Sauer – the fifth-winningest coach in college history
– writes a bi-weekly column for Inside College Hockey.com.
"The Dean" was the head coach for 31 years at Colorado
College and Wisconsin, where he won two national titles. Sauer
retired at the end of the 2001-02 season.
listening pleasure, find The
Bud Song on Wisconsin's official site.
of the fun in doing this column is the opportunity to interact
with you, the hockey fan. Please send your questions or comments
would you recommend for a young hockey player to use for a
Troy Howard, Minneapolis
of the all wood sticks passed by a long time ago. The new
fiber and metal shafts have changed the hockey stick. As a
coach I would suggest that a young player start with a stick
that has good feel. Hockey is similar to what has happened
in baseball – the metal bat has helped with
costs, but has also changed the game because the ball travels
farther. In hockey the new composite sticks may give the younger
player more speed on a shot, but the feel for the puck is
not the same as with a wood stick. In saying this, a player
may have to search far and wide to find the type of stick
I'm talking about, that he or she feels comfortable with.
The game is still about finesse and feel if you are to be
a good stickhandler.
13, 2003 The
Dean's List by Jeff Sauer
It's the most
wonderful time of the year if you are a fan, player or coach in
is a basketball term. But playoff time is the period that hockey
fans live for.
As a coach, your focus has always been to play your best hockey
at the end of the season, when trophies are on line. You prepare
for this time of the year.
I know it's
a cliché, but for teams that didn't have a good regular season,
it is a second season, a time for redemption. And for teams that
have done well during the regular season, it's a time to prove they
are for real.
As a coach and
player, there is pressure at this time of year. Teams like Ferris
State, Cornell and Colorado College this year know that they are
going on the NCAA Tournament, but they want to keep playing well
and get as high a seed as they can.
For teams that
didn't do so well in the regular season, the pressure is much more
real. They know they have to win now to keep their season alive
for another weekend.
Home ice is
a major advantage during the playoffs, both from the advantage of
sleeping in your own bed and playing in front of home fans to the
bigger edge of having the last line change.
seed allows the coach the last change so he can match lines or make
sure he has the defensemen he wants out against the opponent's top
line. This year this may be a little different, though, with the
new 15-second faceoff rule. A coach is going to have be very prepared
to make sure he can anticipate and get the right people on the ice
at the right time.
It is a time
when a coach tends to shorten his bench and play his best players.
I saw this first-hand recently while coaching the U.S. team in the
Deaflympics. We played a Russian team that had two five-man units
that were better than anyone else. They kept playing the same four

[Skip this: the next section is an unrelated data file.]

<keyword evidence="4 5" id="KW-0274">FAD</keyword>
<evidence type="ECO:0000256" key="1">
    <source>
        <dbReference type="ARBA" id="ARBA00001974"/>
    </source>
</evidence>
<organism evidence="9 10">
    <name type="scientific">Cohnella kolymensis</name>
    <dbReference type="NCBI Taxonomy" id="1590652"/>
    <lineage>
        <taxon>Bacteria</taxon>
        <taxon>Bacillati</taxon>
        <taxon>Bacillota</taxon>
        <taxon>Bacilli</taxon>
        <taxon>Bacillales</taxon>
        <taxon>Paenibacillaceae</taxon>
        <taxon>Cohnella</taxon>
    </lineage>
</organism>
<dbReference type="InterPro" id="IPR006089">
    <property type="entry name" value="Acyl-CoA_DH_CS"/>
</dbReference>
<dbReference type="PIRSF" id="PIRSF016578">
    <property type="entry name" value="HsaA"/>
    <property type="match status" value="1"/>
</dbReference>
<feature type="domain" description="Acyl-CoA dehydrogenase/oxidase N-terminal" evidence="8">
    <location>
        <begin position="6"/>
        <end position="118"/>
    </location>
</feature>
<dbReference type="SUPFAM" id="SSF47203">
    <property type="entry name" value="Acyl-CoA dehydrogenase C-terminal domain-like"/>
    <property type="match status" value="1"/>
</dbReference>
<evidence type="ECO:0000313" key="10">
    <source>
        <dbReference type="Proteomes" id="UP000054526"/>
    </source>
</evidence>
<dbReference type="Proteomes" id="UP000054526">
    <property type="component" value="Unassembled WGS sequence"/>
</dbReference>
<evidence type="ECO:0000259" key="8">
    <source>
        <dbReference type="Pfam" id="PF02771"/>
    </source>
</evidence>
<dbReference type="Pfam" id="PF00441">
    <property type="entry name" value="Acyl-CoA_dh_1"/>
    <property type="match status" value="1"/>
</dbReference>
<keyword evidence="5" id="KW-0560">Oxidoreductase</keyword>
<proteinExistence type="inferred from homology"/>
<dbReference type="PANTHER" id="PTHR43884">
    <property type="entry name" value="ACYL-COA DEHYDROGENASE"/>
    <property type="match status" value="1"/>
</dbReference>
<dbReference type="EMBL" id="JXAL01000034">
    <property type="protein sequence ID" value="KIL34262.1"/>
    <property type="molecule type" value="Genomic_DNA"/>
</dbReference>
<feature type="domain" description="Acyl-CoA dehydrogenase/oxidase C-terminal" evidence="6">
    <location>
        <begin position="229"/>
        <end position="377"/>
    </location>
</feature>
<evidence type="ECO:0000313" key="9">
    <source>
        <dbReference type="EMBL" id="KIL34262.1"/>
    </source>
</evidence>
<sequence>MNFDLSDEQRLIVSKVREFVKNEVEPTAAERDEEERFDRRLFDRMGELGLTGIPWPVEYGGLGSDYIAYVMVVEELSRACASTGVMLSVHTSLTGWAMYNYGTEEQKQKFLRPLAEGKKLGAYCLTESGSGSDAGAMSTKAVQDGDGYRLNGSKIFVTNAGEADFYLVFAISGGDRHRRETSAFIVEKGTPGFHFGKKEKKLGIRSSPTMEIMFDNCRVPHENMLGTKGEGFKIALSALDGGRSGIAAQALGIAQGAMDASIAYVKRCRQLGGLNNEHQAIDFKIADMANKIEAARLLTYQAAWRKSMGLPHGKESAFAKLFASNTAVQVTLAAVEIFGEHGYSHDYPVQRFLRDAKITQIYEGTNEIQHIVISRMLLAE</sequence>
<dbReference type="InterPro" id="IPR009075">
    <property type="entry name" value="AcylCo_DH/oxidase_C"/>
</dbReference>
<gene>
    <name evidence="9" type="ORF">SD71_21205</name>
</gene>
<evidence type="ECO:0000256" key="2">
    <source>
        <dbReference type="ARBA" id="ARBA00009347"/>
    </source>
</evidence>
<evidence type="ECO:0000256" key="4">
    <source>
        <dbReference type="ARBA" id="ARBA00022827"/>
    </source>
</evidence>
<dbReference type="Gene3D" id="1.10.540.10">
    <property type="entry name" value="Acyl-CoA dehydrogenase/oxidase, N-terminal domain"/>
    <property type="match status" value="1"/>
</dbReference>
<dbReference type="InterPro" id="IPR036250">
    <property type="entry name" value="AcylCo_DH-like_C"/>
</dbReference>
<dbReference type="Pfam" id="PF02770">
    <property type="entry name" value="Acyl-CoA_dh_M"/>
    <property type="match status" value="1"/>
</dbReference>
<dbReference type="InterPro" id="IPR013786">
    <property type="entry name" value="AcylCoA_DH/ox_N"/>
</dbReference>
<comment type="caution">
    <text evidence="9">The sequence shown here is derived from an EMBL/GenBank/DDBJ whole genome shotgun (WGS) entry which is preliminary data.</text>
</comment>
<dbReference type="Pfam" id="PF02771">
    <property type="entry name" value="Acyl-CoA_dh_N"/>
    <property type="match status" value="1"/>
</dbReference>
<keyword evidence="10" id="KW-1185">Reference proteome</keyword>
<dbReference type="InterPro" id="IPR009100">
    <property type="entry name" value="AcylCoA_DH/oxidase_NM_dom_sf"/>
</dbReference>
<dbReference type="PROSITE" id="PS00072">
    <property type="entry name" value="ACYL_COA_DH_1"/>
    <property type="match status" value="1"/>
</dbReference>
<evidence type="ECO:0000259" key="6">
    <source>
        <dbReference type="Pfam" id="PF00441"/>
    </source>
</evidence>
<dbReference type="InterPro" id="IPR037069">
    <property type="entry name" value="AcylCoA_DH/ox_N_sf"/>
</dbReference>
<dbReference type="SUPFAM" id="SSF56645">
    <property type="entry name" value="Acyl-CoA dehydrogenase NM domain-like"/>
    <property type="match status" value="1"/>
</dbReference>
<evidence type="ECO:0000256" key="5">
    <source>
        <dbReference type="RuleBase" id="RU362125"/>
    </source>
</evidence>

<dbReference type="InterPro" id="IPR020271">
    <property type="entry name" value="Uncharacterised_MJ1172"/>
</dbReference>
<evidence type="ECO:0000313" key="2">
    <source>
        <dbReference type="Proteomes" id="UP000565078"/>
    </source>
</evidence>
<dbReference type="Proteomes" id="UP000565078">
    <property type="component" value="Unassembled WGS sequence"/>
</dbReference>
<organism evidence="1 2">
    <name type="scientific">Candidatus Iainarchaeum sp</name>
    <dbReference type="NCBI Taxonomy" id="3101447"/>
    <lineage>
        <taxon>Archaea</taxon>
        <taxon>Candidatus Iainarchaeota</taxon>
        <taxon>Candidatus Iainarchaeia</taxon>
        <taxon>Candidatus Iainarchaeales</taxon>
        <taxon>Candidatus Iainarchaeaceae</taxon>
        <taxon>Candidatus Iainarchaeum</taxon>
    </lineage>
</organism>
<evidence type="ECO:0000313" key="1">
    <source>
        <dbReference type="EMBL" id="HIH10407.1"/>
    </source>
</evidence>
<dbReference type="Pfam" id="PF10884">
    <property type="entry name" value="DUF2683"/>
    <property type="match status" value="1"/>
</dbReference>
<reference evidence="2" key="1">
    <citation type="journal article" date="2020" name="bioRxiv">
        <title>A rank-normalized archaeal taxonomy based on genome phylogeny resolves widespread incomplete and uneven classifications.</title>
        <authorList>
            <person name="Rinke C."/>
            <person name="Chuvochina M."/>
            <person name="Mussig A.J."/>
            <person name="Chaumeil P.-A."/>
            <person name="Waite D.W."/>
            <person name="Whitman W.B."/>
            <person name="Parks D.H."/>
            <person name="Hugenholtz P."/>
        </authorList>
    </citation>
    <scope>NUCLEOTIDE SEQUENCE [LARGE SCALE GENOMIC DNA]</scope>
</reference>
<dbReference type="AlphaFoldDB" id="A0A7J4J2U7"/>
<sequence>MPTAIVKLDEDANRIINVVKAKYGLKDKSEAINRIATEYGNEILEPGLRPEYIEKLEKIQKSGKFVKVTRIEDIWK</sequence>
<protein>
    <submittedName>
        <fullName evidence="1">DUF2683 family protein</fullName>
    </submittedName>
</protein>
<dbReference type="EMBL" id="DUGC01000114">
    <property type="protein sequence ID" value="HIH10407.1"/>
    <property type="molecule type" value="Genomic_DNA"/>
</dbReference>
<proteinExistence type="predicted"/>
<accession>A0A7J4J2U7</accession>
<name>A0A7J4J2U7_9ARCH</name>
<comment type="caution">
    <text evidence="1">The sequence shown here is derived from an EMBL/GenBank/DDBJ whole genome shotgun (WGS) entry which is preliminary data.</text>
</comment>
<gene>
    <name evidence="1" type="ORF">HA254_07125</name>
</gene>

defensemen and two lines and won the tournament.
may think you don't shorten your bench until late in a tournament,
but it depends on the circumstances. If you have to win the game
to go on, you have to coach to win that day. You can't worry about
the next day.
In a best-of-three
series, obviously the first game is the key. You win that first
game, you put a lot of pressure on the other team –
because it's tough to win two games in a row. A win in the first
game of a series really affects the psyche of the opponent's coach
Just as obviously,
goaltending is a key. You can ride a hot goalie a long way in the
playoffs. If a goalie is playing well, oftentimes players play more
relaxed. For a coach who rotates his goalies during the season,
making the decision on who to start is a big one. And make no mistake:
often it comes down to a gut decision by the coach. You know who's
playing well. You know how players perform in big games. You know
how the team reacts in front of different goalies. You make your
choice and live with it.
what your team's situation is in the playoffs, this is the time
to pull out all stops. You watch more video to determine an opponent's
tendencies. You reinforce that you get your top defensemen out against
their top forwards or get the line matches you feel best about.
During the regular
season, you might try to play six defenseman and roll four lines
or try different line combinations. By this time of year the experimenting
is usually over. You want your best players out there as much as
critical. You need to keep out of the penalty box because power
plays take on added significance in the playoffs. And often you
tire your best players out killing penalties. You want them fresh
if you need a big goal.
is that referees pull back on the reins at this time of year. The
veteran officials want players to determine the outcome, and to
me, that's a good thing.
vital at this time of year. You know what to expect if you have
been through it before. That way you don't get rattled. People don't
realize it, but players and coaches aren't the only ones who benefit
from experience. It's the support people, too – the
ones who take care of the logistical things like travel and tickets
so that players and coaches can concentrate on what's important:
We always tried
to keep the same routine as during the year. Practices weren't different.
Our day-of-game routine stayed the same. You tried to keep players
from getting rattled and uncomfortable. You wanted them to avoid
hassles and concentrate what is most important during the playoffs
– winning games.
Enjoy the most
wonderful time of the hockey season.